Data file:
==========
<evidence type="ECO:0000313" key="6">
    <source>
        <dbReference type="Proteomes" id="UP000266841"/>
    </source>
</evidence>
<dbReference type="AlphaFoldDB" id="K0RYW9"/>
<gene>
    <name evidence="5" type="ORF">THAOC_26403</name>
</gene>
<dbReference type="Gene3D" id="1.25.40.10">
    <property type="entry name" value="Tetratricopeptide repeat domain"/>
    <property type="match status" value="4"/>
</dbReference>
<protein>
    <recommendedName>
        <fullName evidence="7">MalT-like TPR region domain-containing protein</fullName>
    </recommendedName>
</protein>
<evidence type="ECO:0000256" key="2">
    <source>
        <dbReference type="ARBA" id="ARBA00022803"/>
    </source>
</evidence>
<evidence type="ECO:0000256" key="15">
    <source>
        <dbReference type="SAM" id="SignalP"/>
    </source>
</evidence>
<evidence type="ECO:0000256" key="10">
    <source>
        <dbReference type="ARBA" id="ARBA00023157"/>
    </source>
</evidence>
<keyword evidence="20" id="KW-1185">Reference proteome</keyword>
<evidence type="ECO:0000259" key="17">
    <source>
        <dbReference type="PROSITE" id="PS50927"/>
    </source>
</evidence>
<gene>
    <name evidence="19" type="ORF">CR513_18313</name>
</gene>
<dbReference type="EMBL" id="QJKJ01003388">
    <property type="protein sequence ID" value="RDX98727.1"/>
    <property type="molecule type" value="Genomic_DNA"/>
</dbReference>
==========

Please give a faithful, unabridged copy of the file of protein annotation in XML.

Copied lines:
<evidence type="ECO:0000313" key="6">
    <source>
        <dbReference type="Proteomes" id="UP000266841"/>
    </source>
</evidence>
<dbReference type="AlphaFoldDB" id="K0RYW9"/>
<gene>
    <name evidence="5" type="ORF">THAOC_26403</name>
</gene>
<dbReference type="Gene3D" id="1.25.40.10">
    <property type="entry name" value="Tetratricopeptide repeat domain"/>
    <property type="match status" value="4"/>
</dbReference>
<protein>
    <recommendedName>
        <fullName evidence="7">MalT-like TPR region domain-containing protein</fullName>
    </recommendedName>
</protein>
<evidence type="ECO:0000256" key="2">
    <source>
        <dbReference type="ARBA" id="ARBA00022803"/>
    </source>
</evidence>
<evidence type="ECO:0000256" key="15">
    <source>
        <dbReference type="SAM" id="SignalP"/>
    </source>
</evidence>
<evidence type="ECO:0000256" key="10">
    <source>
        <dbReference type="ARBA" id="ARBA00023157"/>
    </source>
</evidence>
<keyword evidence="20" id="KW-1185">Reference proteome</keyword>
<evidence type="ECO:0000259" key="17">
    <source>
        <dbReference type="PROSITE" id="PS50927"/>
    </source>
</evidence>
<gene>
    <name evidence="19" type="ORF">CR513_18313</name>
</gene>
<dbReference type="EMBL" id="QJKJ01003388">
    <property type="protein sequence ID" value="RDX98727.1"/>
    <property type="molecule type" value="Genomic_DNA"/>
</dbReference>